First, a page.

March 1, 2017 by Greg Meckbach, Associate Editor
Technological advances, such as autonomous vehicles, provide both challenges and opportunities for risk managers, but the “basic tenets” of risk management have not changed over the years, suggests Rieneke (Ren) Lips, chair of the Risk and Insurance Management Society (RIMS) Canada Council.
“If you talk to most risk managers, they would probably say that drones, autonomous vehicles and cyber liability are some of the challenges that they face,” says Lips, a Mississauga, Ontario-based insurance risk manager for PCL Constructors Canada Inc.
“There are lots of articles being written about those, which is great, but until something gets tried and tested in court, it is difficult to assess how things are going to get adjusted when there is a loss,” she explains.
“For cyber, there have been some high-profile cyber hacking attempts and that’s the sort of thing that certainly keeps you on your toes,” she says.
Born and raised in the Netherlands, Lips moved to Calgary when she was 15. After graduating from high school, she attended the University of Calgary and began working towards a bachelor of science in math, with the intent of studying actuarial science.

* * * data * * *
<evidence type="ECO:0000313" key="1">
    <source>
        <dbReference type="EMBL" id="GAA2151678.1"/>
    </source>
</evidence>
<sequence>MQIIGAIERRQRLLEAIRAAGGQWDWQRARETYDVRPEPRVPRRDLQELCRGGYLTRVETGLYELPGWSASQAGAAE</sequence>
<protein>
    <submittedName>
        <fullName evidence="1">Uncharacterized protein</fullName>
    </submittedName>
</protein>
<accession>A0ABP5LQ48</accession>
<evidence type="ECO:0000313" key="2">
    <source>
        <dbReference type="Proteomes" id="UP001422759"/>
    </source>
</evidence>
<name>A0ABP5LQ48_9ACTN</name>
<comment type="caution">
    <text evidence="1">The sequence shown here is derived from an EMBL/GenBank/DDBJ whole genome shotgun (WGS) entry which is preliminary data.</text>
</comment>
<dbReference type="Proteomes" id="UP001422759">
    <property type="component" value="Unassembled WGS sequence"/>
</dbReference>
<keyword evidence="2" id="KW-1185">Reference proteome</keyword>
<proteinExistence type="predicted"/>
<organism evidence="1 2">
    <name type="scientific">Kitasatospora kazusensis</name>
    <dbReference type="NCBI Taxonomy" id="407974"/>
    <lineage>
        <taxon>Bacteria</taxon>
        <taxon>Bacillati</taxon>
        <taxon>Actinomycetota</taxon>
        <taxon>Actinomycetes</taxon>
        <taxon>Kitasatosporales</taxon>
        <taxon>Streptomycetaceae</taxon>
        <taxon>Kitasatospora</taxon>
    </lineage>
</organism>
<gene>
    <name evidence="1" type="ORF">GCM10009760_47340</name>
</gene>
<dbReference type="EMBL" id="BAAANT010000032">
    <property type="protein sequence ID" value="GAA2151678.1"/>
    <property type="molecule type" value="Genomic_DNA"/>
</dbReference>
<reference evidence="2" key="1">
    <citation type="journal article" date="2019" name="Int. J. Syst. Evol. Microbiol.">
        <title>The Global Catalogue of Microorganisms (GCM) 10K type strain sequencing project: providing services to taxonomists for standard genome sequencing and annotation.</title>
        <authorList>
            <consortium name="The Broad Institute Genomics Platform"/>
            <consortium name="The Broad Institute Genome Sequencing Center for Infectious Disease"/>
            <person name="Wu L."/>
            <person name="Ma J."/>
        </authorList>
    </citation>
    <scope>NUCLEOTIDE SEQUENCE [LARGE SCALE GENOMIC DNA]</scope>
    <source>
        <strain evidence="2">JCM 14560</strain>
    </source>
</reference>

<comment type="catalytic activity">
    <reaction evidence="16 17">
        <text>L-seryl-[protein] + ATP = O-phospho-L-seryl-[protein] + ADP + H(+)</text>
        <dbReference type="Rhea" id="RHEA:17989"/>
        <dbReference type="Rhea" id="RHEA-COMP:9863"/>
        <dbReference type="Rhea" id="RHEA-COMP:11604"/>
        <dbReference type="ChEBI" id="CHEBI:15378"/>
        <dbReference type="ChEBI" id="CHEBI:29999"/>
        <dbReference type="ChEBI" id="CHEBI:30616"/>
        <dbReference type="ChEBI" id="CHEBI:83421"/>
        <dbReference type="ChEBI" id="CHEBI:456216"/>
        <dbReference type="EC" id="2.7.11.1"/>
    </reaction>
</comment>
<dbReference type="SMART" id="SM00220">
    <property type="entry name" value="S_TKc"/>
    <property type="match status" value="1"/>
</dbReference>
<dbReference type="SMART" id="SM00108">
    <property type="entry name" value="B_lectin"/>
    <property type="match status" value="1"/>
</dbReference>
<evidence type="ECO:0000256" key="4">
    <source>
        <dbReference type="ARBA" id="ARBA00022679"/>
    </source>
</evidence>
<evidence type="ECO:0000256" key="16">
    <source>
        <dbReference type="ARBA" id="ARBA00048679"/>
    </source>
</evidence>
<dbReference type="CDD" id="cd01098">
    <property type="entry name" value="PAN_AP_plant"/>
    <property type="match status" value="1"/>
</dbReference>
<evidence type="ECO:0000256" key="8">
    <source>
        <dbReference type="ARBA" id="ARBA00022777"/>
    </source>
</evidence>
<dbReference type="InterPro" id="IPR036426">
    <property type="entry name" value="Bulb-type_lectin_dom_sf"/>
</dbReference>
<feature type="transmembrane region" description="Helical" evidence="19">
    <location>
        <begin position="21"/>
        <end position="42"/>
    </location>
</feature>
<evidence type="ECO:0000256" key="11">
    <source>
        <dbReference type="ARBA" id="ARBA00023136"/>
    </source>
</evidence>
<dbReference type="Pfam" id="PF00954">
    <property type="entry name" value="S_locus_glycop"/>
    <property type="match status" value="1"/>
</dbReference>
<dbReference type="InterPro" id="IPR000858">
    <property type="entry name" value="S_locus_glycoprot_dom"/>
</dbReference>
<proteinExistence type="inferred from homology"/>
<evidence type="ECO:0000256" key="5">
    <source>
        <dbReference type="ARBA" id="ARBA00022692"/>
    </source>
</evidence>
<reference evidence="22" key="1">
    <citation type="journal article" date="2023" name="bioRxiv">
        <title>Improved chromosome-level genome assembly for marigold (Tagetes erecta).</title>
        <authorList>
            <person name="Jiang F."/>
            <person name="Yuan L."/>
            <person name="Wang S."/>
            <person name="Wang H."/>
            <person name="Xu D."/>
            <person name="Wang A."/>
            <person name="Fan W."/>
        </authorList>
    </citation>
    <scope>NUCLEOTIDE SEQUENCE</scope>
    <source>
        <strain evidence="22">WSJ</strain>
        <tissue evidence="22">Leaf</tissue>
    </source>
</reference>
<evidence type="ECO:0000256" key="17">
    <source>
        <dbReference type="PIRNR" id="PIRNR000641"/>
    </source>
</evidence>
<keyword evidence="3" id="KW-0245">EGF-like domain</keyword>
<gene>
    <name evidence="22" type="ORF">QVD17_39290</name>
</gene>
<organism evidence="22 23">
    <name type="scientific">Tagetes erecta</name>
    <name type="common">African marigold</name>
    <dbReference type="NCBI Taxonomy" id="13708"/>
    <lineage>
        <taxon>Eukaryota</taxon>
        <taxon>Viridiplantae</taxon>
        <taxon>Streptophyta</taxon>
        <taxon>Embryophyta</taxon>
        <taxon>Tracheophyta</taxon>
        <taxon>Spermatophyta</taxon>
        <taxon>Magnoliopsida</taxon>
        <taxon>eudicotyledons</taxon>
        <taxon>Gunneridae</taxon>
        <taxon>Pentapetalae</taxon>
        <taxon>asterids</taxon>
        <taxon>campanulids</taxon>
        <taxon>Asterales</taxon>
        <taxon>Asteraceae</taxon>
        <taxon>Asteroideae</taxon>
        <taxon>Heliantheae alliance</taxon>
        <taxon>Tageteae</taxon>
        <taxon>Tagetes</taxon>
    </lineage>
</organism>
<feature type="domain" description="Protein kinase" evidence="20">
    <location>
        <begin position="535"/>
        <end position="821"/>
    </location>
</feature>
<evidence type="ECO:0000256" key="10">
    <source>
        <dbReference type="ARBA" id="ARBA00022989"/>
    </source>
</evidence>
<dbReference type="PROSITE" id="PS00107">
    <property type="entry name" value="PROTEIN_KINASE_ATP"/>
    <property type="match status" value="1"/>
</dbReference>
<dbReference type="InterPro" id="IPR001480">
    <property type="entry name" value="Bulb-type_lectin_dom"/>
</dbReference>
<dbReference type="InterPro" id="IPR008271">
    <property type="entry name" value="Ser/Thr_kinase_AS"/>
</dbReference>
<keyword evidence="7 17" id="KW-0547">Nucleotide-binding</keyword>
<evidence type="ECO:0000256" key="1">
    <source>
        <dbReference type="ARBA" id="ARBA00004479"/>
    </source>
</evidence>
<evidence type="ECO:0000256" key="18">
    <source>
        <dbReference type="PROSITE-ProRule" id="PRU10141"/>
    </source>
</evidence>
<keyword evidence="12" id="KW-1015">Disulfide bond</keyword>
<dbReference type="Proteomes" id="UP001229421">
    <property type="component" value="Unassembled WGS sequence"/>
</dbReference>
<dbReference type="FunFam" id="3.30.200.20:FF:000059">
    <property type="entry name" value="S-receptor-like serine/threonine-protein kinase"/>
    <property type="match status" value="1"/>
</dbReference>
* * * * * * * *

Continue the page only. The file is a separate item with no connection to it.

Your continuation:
“About a year in, I went, ‘No this isn’t really for me,’ so I went back into general studies and ended up (studying) management,” Lips recounts.
“I didn’t want to become an accountant like everyone else, so I picked a concentration that seemed interesting, that had a tie to actuarial science and that’s where the risk and insurance management program came into play,” she adds.
Graduating in 1998 with a bachelor of commerce in risk and insurance management, Lips began working for construction engineering firm Agra Inc. in Calgary.
“They ended up moving their head office in Toronto, so my boss took me to his next job,” she says.
That next job, in Calgary, was at SC Infrastructure, later known as Aecon. After Aecon moved its risk management function to Toronto, Lips joined Aon Reed Stenhouse, in 2001, as a broker and account manager in Calgary. That was her only stint on the broker side.
“I don’t want to work crazy hours like the brokers,” she quips. “I want to go home and let them work the crazy hours for me.”
That said, working for Aon Reed Stenhouse offered some real insight.
“It was good to understand how a program gets marketed to the insurers,” she suggests. “At that point, I had a better appreciation for how much work goes into it – not just from me, as the client, but also from the broker – to how many markets they go out to and how they compare all the responses back to the client. Now I have a better appreciation for what the broker has to go through to market my program.”
In addition to her degree, Lips has also obtained the Certified Insurance Professional designation from the Insurance Institute of Canada and the Chartered Professional Accountant designation.
VALUE OF VOLUNTEERING
It was while working for the City of Calgary from 2003 through 2007 that Lips became active in the Southern Alberta Risk and Insurance Management Society (SARIMS).